1. I worry more about the success of rubrics than their failure.  Just as it’s possible to raise standardized test scores as long as you’re willing to gut the curriculum and turn the school into a test-preparation factory, so it’s possible to get a bunch of people to agree on what rating to give an assignment as long as they’re willing to accept and apply someone else’s narrow criteria for what merits that rating.

      Yes... this is the problem. It's easier to make rubrics "work" (by twisting the learning experience to fit) than to develop and engage in authentic assessment.

    2. I’m amazed by the number of educators whose opposition to standardized tests and standardized curricula mysteriously fails to extend to standardized in-class assessments

      How large is that number? How many just go along because their programs or institutions require them?

    3. Rubrics are, above all, a tool to promote standardization, to turn teachers into grading machines or at least allow them to pretend that what they’re doing is exact and objective.

      All the kids are ... just another brick in the grading wall.

  4. Mar 2022
    1. we can make space for, however, are a variety of avenues through which students can work to apply, reflect upon, and remember what they learn from their readings.

      100% agreed. But there is a balance here, as well, between student choice and students really understanding what those choices are. Annotation has to involve other skills and processes to be more than just information, and students often don't know what the options are or haven't experienced them enough to make an informed decision. In that sense, "forcing" students to try particular applications and techniques, might be part of the plan to help them make decisions that more closely match their needs.

    1. Creationists lie. Homeopaths lie. Anti-vaxxers lie. This is part of the Great Circle of Life. It is not necessary to call out every lie by a creationist, because the sort of person who is still listening to creationists is not the sort of person who is likely to be moved by call-outs. There is a role for organized action against creationists, like preventing them from getting their opinions taught in schools, but the marginal blog post “debunking” a creationist on something is a waste of time. Everybody who wants to discuss things rationally has already formed a walled garden and locked the creationists outside of it.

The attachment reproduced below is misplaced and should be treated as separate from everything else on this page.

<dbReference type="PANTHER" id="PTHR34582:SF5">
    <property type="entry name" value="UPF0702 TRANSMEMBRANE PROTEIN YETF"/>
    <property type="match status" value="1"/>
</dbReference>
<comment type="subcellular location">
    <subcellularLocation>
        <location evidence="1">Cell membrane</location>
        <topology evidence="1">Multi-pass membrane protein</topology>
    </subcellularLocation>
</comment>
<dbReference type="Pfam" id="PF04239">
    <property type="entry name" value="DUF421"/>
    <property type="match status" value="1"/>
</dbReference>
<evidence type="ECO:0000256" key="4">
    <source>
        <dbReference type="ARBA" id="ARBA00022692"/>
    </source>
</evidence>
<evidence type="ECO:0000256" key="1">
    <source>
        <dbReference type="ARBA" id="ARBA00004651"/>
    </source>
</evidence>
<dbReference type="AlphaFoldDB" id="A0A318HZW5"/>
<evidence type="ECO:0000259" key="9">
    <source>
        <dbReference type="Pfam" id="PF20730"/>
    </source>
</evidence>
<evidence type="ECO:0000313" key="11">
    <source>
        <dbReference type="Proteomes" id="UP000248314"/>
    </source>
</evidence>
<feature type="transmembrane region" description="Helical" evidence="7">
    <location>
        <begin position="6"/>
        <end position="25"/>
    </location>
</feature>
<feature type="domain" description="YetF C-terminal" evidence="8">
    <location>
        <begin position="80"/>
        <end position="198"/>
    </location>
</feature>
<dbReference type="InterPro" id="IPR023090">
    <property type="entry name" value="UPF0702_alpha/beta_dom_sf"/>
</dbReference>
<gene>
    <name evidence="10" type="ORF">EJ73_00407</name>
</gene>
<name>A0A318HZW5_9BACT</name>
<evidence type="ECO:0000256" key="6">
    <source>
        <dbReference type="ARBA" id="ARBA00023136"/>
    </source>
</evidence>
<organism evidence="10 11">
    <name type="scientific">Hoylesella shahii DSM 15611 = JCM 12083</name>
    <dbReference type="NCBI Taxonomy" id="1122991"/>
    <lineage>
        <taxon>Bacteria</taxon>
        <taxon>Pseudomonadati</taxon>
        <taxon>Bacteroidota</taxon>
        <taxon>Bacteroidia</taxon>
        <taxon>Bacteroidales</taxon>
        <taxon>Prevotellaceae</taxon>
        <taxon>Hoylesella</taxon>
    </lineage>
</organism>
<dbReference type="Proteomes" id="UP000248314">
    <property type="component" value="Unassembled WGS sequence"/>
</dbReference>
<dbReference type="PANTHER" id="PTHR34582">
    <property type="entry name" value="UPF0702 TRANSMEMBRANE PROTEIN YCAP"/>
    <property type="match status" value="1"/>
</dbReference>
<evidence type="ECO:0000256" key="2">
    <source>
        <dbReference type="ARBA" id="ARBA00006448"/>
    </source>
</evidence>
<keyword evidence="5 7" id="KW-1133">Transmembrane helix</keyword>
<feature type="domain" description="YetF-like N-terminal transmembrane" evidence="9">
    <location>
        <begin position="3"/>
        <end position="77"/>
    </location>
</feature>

Organizing rather than calling out (or perhaps in addition to if calling out loud is a the product of one who thinks by writing "out loud"

    2. In each of the following conflicts in Anglo-American history, you see a victory of left over right: the English Civil War, the so-called “Glorious Revolution,” the American Revolution, the American Civil War, World War I, and World War II. Clearly, if you want to be on the winning team, you want to start on the left side of the field. Where is the John Birch Society, now? What about the NAACP? Cthulhu swims left, and left, and left. There are a few brief periods of true reaction in American history – the post-Reconstruction era or Redemption, the Return to Normalcy of Harding, and a couple of others. But they are unusual and feeble compared to the great leftward shift. McCarthyism is especially noticeable as such. And you’ll note that McCarthy didn’t exactly win.